According to a new study by experts at UCL and the London School of Hygiene & Tropical Medicine, the assumption that modern civilization is excessively clean, leading to faulty immune systems in infants, should be swept under the rug.
The ‘hygiene theory’ in medicine claims that early childhood exposure to specific microbes protects against allergy disorders by aiding immune system development.
Nonetheless, there is a widespread belief (public narrative) that Western 21st-century civilization is overly clean, which implies toddlers and children are less likely to be exposed to germs early in life and hence grow allergic to them.
Researchers argue that humans are not “too clean for our own good” in this report, which was published in the Journal of Allergy and Clinical Immunology. The lead author, Emeritus Professor of Medical Microbiology Graham Rook (UCL Infection & Immunity), said: “Exposure to microbes in early life is crucial for the ‘education of the imm.”
“Organisms that fill our stomachs, skin, and lungs also play an vital part in preserving our health far into old age: therefore we require exposure to these beneficial microbes throughout our lives, mostly from our moms and other family members, as well as the natural environment.”
“Yet, for more than 20 years, there has been a public narrative that hand and home cleanliness measures, which are critical for preventing disease-causing bacteria, are also preventing beneficial organisms from being exposed.”
“We set out to reconcile the seeming tension between the requirement for cleaning and hygiene to keep us free of pathogens, and the need for microbial inputs to populate our intestines and set up our immune and metabolic systems,” the researchers write in a review of evidence.
To begin with, the microorganisms prevalent in modern homes are, to a large extent, not the ones we require for immunity.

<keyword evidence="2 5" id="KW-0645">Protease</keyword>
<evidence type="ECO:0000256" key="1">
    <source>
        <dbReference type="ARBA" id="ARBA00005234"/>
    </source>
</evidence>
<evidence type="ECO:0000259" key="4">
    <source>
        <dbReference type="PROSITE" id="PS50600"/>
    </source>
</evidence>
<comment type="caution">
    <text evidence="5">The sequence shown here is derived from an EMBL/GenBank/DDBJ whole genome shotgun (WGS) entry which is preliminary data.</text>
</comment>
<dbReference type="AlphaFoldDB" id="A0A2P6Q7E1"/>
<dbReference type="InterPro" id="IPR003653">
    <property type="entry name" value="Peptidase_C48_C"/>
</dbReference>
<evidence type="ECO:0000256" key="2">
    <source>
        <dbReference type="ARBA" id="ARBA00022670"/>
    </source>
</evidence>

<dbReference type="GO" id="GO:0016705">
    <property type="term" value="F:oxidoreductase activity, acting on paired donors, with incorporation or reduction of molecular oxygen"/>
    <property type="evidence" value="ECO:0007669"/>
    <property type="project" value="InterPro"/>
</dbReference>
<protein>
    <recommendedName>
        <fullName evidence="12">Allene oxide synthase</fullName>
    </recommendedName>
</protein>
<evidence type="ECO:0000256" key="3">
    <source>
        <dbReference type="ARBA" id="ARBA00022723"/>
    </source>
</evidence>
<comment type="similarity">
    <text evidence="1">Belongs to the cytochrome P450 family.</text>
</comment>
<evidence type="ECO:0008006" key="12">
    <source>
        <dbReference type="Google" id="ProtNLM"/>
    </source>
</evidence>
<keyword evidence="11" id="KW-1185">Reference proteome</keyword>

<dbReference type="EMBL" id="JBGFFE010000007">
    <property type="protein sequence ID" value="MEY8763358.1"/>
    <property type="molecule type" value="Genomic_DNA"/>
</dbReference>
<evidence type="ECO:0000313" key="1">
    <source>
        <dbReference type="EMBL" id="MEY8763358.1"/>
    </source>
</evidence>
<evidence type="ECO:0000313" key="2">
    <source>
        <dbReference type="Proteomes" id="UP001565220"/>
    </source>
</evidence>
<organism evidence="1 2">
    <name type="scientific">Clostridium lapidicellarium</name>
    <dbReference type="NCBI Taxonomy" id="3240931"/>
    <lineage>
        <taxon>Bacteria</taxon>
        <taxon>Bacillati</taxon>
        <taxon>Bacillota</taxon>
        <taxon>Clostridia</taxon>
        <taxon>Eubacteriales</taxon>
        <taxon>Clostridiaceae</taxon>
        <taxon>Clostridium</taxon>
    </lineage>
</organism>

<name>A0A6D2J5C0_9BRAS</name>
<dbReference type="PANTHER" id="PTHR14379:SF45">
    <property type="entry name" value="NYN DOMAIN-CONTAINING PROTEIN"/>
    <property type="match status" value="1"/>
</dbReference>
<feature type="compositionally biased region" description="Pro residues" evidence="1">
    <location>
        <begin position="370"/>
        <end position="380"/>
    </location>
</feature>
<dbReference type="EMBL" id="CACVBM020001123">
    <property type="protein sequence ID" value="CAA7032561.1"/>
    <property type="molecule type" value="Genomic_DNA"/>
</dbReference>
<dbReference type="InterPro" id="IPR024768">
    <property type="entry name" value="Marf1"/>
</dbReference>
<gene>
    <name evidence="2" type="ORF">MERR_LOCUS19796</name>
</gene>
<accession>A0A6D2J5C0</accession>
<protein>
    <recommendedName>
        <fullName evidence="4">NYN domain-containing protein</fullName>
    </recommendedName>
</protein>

Second, vaccines not only protect us against the infection they are designed to prevent, but they also enhance our immune systems*, so we no longer need to risk mortality by being exposed to viruses.
Finally, we now have actual evidence that the microorganisms found in the natural green environment are particularly beneficial to our health; household cleaning and cleanliness have no influence on our exposure to the natural environment.
Finally, new research** shows that when epidemiologists discover a link between cleaning the house and health problems like allergies, it’s usually not because of the removal of organisms, but rather because of lungs exposure to cleaning agents that cause damage that fosters the development of allergic responses.
“So cleaning the house is excellent, and personal cleanliness is good,” Professor Rook continued, “but to prevent virus spread, it needs to be targeted to the hands and surfaces most typically engaged in infection transmission, as detailed in some detail in the paper.”
We can reduce direct exposure of youngsters to cleaning chemicals by targeting our cleaning procedures. “Exposure to our moms, family members, the natural environment, and immunizations can give all the microbiological inputs that we need.”
These exposures are not incompatible with intelligently targeted hygiene or cleaning.”
Sally F. Rook, BA, MB, BChir, MD, and Rook, BA, MB, BChir, MD
Bloomfield, PhD, Journal of Allergy and Clinical Immunology, 5 July 2021
* Vaccinology: Is it Time to Change the Paradigm? DOI: 10.1016/j.jaci.2021.05.008
** Food allergy as a biological food quality control system, according to The Lancet Infectious Diseases 2020
** Does the epithelial barrier hypothesis account for the rise in allergies, autoimmune, and other chronic illnesses?
2021, Nature Reviews Immunology